Welcome!

Microservices Expo Authors: Karthick Viswanathan, Elizabeth White, Liz McMillan, Pat Romanski, Mehdi Daoudi

Related Topics: Containers Expo Blog, Java IoT, Microservices Expo, Microsoft Cloud, Agile Computing, @CloudExpo

Containers Expo Blog: Blog Feed Post

Midokura - The SDN with a Hive Mind

Centralized control, decentralized execution comes to life with Midokura's MidoNet

Whether bees or Martians, science or science-fiction, the notion of a hive mind is one that pops up frequently within the realm of psychology, philosophy, theology, science and, last but not least, technology. A hive mind is one that has a collective memory, sharing information from the past and present with every other member of the hive.

This capability (if it really exists) enables incredible resiliency on the population as a whole, because every member of the population has the information necessary to replace another at any moment. This concept has been applied to scaling applications since scaling applications because a necessity. If applications share session state information – usually by sharing a session data base – then any instance can immediately take over for another without disrupting a user session. Like bees, there is no need for on-the-job-training, it just "knows" – as though it tapped into a shared database full of not only standard hive knowledge but of the current state of the hive.

shared-session-arch

This concept is partially included in many SDN implementations, with varying degrees of success. In the most common, centralized-controller model of SDN a singular entity (the controller) maintains this vault of knowledge but disseminates only partial views of that state to relevant pieces of the infrastructure. Thus it is not a fully participative hive mind, but a partial one. This leads to over-reliance on the controller, which is responsible not just for management of the shared knowledge but of dissemination. Like the queen bee, loss of the controller is devastating to the ability of the controller-focused SDN to function.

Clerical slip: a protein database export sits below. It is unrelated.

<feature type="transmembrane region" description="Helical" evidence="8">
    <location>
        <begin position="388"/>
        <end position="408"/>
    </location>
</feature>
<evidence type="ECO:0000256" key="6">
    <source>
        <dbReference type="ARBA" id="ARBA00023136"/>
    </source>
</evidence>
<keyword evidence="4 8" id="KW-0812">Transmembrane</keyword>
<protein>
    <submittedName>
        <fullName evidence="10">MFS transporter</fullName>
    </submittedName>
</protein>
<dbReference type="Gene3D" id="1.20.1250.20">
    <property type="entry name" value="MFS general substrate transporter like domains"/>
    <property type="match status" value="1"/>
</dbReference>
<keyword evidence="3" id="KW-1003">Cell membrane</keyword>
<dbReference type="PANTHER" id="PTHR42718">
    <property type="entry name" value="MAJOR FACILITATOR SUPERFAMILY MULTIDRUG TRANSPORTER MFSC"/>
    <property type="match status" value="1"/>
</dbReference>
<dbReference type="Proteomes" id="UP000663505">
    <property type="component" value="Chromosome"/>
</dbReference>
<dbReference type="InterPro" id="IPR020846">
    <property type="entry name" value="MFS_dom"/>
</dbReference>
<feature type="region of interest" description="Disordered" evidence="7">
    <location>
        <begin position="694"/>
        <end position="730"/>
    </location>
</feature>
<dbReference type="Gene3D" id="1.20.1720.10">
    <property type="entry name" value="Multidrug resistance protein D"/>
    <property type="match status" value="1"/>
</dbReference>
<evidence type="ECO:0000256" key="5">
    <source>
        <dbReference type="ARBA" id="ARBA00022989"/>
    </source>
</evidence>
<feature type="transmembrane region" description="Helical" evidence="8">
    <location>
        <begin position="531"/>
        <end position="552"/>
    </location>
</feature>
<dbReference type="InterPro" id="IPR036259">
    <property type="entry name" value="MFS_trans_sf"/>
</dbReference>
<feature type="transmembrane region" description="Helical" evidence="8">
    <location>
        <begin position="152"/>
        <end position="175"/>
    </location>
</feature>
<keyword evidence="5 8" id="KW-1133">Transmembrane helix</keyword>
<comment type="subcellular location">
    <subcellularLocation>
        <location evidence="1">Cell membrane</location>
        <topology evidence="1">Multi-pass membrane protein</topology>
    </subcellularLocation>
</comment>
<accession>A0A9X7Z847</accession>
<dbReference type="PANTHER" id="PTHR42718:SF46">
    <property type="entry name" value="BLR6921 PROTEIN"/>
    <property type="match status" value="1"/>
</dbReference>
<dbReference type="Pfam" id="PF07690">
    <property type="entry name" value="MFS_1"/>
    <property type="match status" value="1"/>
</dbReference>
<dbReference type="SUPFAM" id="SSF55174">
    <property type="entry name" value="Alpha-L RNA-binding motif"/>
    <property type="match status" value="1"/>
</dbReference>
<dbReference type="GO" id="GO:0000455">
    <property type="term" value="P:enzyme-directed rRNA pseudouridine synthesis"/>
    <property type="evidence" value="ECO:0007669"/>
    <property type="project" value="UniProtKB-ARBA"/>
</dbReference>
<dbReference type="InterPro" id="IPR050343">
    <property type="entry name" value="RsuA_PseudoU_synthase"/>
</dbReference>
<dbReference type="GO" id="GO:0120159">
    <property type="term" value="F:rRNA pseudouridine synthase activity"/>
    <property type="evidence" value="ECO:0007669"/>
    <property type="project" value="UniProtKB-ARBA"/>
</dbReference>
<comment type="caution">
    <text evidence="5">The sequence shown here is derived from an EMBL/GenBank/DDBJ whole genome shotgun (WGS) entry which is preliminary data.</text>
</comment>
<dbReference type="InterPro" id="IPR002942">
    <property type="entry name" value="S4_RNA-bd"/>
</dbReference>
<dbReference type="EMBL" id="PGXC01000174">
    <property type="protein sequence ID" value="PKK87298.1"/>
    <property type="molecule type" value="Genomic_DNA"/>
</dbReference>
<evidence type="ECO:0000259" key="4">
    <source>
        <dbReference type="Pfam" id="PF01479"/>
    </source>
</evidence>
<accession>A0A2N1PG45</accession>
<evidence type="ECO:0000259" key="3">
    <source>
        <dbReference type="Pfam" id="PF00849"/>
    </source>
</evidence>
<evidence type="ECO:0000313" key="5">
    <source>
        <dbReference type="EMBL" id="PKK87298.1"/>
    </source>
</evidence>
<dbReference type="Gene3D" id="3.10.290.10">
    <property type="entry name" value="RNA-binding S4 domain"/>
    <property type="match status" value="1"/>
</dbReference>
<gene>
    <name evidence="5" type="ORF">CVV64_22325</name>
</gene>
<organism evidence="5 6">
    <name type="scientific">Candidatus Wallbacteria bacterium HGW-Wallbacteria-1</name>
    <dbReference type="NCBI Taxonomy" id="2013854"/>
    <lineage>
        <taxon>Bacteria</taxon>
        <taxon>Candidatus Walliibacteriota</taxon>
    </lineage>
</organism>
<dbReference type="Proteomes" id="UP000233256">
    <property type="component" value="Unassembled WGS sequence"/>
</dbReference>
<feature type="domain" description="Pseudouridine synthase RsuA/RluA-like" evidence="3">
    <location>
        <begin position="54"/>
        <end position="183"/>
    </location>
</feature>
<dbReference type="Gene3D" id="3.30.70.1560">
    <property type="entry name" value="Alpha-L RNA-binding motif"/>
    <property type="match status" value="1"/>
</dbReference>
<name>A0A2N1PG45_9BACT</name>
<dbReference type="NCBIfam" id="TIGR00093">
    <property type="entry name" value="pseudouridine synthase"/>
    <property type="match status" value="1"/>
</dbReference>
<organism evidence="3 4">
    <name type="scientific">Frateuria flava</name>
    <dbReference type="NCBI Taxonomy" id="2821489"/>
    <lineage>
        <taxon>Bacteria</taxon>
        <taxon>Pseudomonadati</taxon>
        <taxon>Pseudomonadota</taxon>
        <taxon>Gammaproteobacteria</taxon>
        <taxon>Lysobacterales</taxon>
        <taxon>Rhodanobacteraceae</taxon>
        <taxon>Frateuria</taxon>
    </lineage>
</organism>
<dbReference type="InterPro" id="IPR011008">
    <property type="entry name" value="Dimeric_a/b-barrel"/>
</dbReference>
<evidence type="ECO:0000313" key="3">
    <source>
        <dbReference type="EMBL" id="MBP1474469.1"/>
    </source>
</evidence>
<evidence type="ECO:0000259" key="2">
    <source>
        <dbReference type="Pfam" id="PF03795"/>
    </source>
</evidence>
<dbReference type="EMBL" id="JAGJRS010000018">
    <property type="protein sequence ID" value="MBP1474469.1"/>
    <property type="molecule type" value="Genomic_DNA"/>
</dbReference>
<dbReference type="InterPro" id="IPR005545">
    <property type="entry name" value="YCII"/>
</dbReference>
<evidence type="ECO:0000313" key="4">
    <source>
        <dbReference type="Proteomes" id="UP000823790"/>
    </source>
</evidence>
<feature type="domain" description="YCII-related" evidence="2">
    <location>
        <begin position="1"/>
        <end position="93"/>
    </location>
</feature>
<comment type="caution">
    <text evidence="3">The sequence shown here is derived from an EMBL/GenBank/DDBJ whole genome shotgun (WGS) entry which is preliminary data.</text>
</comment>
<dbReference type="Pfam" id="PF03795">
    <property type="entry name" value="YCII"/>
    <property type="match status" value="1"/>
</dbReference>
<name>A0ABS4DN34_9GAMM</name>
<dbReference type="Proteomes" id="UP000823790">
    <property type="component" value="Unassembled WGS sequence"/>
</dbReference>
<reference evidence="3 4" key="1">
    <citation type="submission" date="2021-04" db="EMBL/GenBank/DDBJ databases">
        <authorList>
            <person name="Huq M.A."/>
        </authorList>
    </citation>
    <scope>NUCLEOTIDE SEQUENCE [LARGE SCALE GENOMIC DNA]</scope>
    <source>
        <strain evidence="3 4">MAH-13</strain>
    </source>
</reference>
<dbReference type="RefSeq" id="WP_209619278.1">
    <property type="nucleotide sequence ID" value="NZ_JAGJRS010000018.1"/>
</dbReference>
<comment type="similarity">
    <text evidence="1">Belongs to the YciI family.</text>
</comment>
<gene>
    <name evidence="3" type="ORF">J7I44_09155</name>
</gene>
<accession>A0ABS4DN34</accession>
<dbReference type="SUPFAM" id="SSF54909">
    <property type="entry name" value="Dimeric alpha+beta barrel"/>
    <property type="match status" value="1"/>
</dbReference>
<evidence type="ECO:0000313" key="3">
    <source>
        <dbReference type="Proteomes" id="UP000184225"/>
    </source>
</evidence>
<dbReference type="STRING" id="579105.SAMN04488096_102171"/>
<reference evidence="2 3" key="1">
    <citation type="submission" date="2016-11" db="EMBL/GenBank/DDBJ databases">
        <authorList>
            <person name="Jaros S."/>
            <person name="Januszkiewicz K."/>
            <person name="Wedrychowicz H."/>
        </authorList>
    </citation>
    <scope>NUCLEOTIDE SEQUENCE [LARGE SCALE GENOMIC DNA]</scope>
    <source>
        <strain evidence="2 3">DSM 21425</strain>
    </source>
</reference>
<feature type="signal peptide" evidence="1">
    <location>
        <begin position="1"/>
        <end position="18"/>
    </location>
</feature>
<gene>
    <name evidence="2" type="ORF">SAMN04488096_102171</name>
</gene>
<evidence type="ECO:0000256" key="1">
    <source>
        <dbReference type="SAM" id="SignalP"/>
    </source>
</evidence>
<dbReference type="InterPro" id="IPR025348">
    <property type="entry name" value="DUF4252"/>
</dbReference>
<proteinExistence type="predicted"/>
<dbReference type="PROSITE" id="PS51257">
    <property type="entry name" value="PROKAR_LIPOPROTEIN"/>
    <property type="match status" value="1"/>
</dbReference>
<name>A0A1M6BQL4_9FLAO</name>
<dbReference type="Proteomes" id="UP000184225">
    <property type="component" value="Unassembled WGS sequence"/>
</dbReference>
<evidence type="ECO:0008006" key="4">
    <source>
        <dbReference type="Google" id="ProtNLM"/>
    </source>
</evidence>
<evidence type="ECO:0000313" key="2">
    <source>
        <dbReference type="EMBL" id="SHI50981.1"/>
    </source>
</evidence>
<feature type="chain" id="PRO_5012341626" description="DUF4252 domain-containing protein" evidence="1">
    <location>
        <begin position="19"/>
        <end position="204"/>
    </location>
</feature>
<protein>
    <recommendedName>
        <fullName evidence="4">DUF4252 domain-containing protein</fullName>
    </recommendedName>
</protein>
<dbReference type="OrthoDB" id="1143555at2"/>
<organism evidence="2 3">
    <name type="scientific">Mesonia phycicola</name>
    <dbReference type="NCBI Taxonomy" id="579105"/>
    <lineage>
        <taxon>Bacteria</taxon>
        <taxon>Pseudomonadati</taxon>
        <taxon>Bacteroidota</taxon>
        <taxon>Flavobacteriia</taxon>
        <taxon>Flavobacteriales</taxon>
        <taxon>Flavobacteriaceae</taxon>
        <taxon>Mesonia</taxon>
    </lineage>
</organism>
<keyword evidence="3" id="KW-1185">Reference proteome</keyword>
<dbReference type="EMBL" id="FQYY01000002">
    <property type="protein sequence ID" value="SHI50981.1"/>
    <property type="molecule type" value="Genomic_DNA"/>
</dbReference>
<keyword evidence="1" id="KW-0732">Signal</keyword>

Midokura, offers a new model with a more complete collective "hive mind" that inherently supports resilient software-defined networks and alleviates the potential risk of relying on a singular entity through which to disseminate state of the network.

MidoNet

Midokura is a global startup focused on network virtualization. It officially entered the US market in mid-October 2012 with the introduction of its primary solution: MidoNet.

 

MidoNet virtualizes the network stack for popular cloud platforms such as OpenStack®. Midokura’s approach not only adds automation that significantly reduces the human cost (OPEX) of managing the network, but also impacts the overall economics of cloud computing (CAPEX) by simplifying network requirements.

MidoNet is a distributed, de-centralized, multi-layer software defined virtual network solution for IaaS. By taking an overlay-based approach to network virtualization, MidoNet sits on top of any IP-connected network, and pushes the network intelligence to the edge of the network, in software.

-- Midokura Press Release

 

Cutting through the marketing speak, MidoNet is a fabric of distributed, software-defined networking services. It requires no specialized hardware infrastructure, but rather turns any Linux-based host running the Open vSwitch kernel module and the MidoNet agent into a node on a fully-meshed, L2-4 virtual network fabric.The network executes on a role-based networking principle, with each node able to execute on a broad set of L2-4 policies based on its assigned role in the flow. By taking an overlay-based approach to network virtualization, MidoNet can be deployed atop any existing network, using traditional L2/L3 connectivity as the means to create and utilize its peer-to-peer virtualized tunnels.